By Dave Carnie
Jason Dill, NYC. Photo: Josh Friedberg
Does anyone really care about this? I’ve been told they do—that you do. Is that true? They say “everybody” is talking about this photo.
“If so,” I said, “I’ll do it. I’ll call Dill up and write about it.” I’m a big fan of the gays. And I’m a fan of the not-gays acting like the gays. But I’m an even bigger fan of Jason Dill, so I’ll take any excuse to call him. But calling Dill proved to be more interesting than this photo.
Dill, like me, doesn’t have a cell phone. Or he has one but doesn’t use it? I’m not sure. His phone situation is, like Dill himself, complicated. But I applauded his phone-free lifestyle.
“I don’t particularly like talking on the phone,” I wrote him in an email, “so why would I carry a phone around with me? I might as well carry a tennis racket around with me. ‘Yeah I don’t play tennis, but everyone has a racket, so I figured I might as well get one too.’ Idiots.”
But, unlike Dill, I do have a phone. It’s just connected to the wall. Jason had to call me from a payphone in Brooklyn. “They still have those?” I asked.
“Not in LA,” he said. I could barely hear him. He sounded like an astronaut in space. “They’re still all over in New York—hold on, I’m going to find a better phone. I can barely hear you. I’ll call you back in three minutes. Okay, bye.”
As eccentric and weird as Jason is, I’ve always found him to be very caring and honest. He gives a shit. There’s fuckups and artists, but it takes a special kind of person to be a reliable fuckup. Or should I say, “It takes a special person to be a fuckup that’s reliable?” Because you can certainly rely on a fuckup to be fucked up. But, the point is, you can rely on Jason to do what he says he’s going to do. Especially if it involves getting fucked up. Or calling back.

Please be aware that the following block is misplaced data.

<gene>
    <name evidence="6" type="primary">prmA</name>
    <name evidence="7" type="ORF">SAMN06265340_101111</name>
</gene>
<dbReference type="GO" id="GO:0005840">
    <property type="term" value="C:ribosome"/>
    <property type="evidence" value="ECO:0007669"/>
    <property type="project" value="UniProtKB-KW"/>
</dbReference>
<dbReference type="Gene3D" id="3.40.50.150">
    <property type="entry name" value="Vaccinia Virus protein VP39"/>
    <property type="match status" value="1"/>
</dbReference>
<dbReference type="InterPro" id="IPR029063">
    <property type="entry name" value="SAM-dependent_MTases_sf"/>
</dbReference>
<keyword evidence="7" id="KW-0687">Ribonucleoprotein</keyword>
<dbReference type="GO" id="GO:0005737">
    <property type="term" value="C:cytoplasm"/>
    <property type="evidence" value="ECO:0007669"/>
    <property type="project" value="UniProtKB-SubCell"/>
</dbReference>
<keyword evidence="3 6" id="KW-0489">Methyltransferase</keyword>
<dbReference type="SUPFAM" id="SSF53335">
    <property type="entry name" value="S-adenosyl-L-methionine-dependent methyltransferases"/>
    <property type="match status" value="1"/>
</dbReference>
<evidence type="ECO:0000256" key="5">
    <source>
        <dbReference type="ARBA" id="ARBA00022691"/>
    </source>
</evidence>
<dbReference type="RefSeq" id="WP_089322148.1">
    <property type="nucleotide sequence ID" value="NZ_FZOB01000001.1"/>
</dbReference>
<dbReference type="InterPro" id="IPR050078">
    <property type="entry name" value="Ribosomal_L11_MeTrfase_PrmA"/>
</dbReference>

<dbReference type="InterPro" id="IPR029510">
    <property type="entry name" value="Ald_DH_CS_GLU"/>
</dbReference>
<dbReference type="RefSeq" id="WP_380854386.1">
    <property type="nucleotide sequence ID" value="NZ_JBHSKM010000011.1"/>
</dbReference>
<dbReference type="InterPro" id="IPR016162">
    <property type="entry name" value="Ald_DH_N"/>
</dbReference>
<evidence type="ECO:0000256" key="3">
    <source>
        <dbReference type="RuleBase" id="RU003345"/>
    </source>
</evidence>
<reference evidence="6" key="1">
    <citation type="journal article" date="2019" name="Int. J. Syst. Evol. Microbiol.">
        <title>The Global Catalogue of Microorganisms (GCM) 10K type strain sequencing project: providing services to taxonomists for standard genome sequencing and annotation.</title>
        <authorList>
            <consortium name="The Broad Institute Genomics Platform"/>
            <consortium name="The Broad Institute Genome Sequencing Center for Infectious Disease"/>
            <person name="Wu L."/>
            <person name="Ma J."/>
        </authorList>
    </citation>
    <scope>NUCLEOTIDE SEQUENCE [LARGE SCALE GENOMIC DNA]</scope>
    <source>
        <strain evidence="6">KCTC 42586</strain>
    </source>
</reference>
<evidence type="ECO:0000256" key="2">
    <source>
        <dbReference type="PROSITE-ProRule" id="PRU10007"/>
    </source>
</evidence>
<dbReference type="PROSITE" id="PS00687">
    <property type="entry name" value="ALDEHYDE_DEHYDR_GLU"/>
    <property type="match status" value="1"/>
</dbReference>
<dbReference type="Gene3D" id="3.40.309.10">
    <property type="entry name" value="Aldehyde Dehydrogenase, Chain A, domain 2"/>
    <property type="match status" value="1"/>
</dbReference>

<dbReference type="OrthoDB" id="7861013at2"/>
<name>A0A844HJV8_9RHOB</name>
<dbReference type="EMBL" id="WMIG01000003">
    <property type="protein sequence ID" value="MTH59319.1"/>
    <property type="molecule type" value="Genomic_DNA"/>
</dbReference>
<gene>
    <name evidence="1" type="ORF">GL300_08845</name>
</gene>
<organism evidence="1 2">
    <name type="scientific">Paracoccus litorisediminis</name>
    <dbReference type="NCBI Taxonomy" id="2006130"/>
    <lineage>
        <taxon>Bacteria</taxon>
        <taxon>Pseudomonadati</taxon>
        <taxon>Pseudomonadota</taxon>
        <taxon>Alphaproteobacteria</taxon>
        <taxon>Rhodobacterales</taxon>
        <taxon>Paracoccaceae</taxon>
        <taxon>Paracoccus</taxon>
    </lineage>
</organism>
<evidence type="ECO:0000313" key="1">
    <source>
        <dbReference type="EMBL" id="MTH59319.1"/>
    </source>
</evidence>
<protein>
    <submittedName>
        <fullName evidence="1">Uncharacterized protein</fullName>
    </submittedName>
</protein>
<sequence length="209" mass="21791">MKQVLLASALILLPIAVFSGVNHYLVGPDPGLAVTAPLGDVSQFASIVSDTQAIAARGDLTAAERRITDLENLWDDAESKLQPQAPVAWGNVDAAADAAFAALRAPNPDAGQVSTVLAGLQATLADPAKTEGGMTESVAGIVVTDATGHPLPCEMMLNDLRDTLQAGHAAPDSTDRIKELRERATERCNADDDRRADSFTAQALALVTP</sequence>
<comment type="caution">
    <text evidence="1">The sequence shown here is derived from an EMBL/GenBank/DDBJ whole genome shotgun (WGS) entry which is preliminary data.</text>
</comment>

Three minutes later the phone rang, but instead of Jason on the line, I got a woman’s voice. “This is a collect call, from [pause, followed by Jason’s voice], JASON DILL. Do you wish to accept this collect call from [pause] JASON DILL?”
“I just got ripped off on a calling card,” he said when we were connected. “I swear I went to call you back and it was like, ‘You have .79.’ My girlfriend moved back to London, so I know all about calling cards. It’s like, I don’t know, I just went to the wrong deli right now. Hopefully this doesn’t cost you too much.”
Jason Dill and PJ Ransone: Photo: Terry Richardson
Because of the rates, there was no time for jibber jabber. I had called to talk about the Terry Richardson photo of PJ Ransone doing a reverse ball cup on him. “What’s going on in this photo?” I said.
“I didn’t realize that anyone even gave a shit about that stuff,” he replied. “The thing is PJ gets such a kick out of making it seem like I’m gay in the skateboard industry. And he’s such a camera coverage whore. He’ll take coverage any way he can get.”
“So you’re not gay in the skateboard industry?” I asked.
“No,” he said, “I’m sorry to disappoint everybody. I thought my vivacious tendencies towards African American women had been well documented. I get that more than I get gay I think. It’s funny to just spark people off, and that was obviously a joke, and all set up by PJ.”
“So Terry didn’t direct PJ to cup your balls?”
“No. PJ was like, ‘Hey Terry, shoot this, shoot this!’ We were just hanging out right there. I’ve had many photos taken with PJ where he’s like, ‘This is gay. Which is funny.’”